In 2019, Fleta and Fat talked about their work as children human rights defenders to ban corporal punishment in all settings in Kosovo and joined the panel discussion with the UN Special Representative of the Secretary-General on Violence Against Children, Najat Maalla M'jid.
This year, Fleta returned to moderate the children’s session of our virtual forum. She stressed that being a child rights advocate for the last five years, as much as it is an honour, is also a huge responsibility as they are speaking on behalf of those who cannot use their voices and those who do not know they can use their voices.
Masud from Bangladesh joined the panel last year with the former Special Rapporteur on the situation of human rights defenders, Michel Forst, and talked about his own advocacy to end child marriage.
This year he reiterated the importance of breaking the silence. He reminded us that the rate of child marriage is very high in Bangladesh and they are working on raising awareness online. Because of coronavirus, many children are dropping out of education, physical and mental wellbeing has worsened and – tragically – rape has increased.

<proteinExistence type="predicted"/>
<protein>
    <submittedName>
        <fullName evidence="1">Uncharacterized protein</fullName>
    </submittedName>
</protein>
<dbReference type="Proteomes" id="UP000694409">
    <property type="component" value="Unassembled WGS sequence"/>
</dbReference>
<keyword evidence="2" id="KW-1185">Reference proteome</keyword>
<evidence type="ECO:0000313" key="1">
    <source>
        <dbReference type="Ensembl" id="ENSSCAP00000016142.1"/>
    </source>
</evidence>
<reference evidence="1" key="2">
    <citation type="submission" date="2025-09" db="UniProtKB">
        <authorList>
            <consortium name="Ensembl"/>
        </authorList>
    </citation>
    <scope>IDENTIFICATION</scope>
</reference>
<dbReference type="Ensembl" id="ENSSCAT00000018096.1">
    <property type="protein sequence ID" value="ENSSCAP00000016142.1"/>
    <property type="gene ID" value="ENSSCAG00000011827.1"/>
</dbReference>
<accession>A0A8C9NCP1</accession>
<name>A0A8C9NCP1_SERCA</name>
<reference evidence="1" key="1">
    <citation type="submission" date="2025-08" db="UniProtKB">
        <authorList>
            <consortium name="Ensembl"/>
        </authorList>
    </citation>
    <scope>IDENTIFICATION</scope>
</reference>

Valeria, Eastern Ukraine
This year, we were also joined by Valeria, who represented children from Eastern Ukraine where conflict has been ongoing for more than six years. She said she hoped she was able to influence Ukraine’s endorsement of the Safe Schools Declaration last year after she discussed it with the President of Ukraine – and stressed that we need to continue promoting positive change.
She memorably counselled: “Ask for help! When there is a problem, we should not stay aside.”
Youri & Deni, Indonesia
Youri is involved in the National Children’s Forum of Indonesia and speaks up about education and violence issues, in particular bullying. Youri wants children to be agents of change and stated that the future of Indonesia will be nothing without children’s voices: